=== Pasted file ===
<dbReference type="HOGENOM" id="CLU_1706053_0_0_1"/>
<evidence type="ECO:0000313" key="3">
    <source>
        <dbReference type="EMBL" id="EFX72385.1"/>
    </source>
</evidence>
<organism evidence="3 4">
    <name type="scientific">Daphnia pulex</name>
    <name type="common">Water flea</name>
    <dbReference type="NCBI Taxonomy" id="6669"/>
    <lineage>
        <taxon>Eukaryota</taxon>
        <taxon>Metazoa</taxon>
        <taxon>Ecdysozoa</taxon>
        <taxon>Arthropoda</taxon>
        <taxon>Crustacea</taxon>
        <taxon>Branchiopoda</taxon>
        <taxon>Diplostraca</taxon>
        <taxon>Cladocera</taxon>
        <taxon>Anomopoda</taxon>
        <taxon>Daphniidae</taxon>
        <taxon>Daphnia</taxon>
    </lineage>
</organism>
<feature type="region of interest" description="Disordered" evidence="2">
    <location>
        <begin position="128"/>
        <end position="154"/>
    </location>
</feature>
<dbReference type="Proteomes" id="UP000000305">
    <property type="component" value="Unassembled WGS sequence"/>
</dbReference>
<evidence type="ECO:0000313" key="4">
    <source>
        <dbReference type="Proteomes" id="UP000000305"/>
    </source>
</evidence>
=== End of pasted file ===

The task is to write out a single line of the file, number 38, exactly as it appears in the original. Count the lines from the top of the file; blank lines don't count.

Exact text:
</evidence>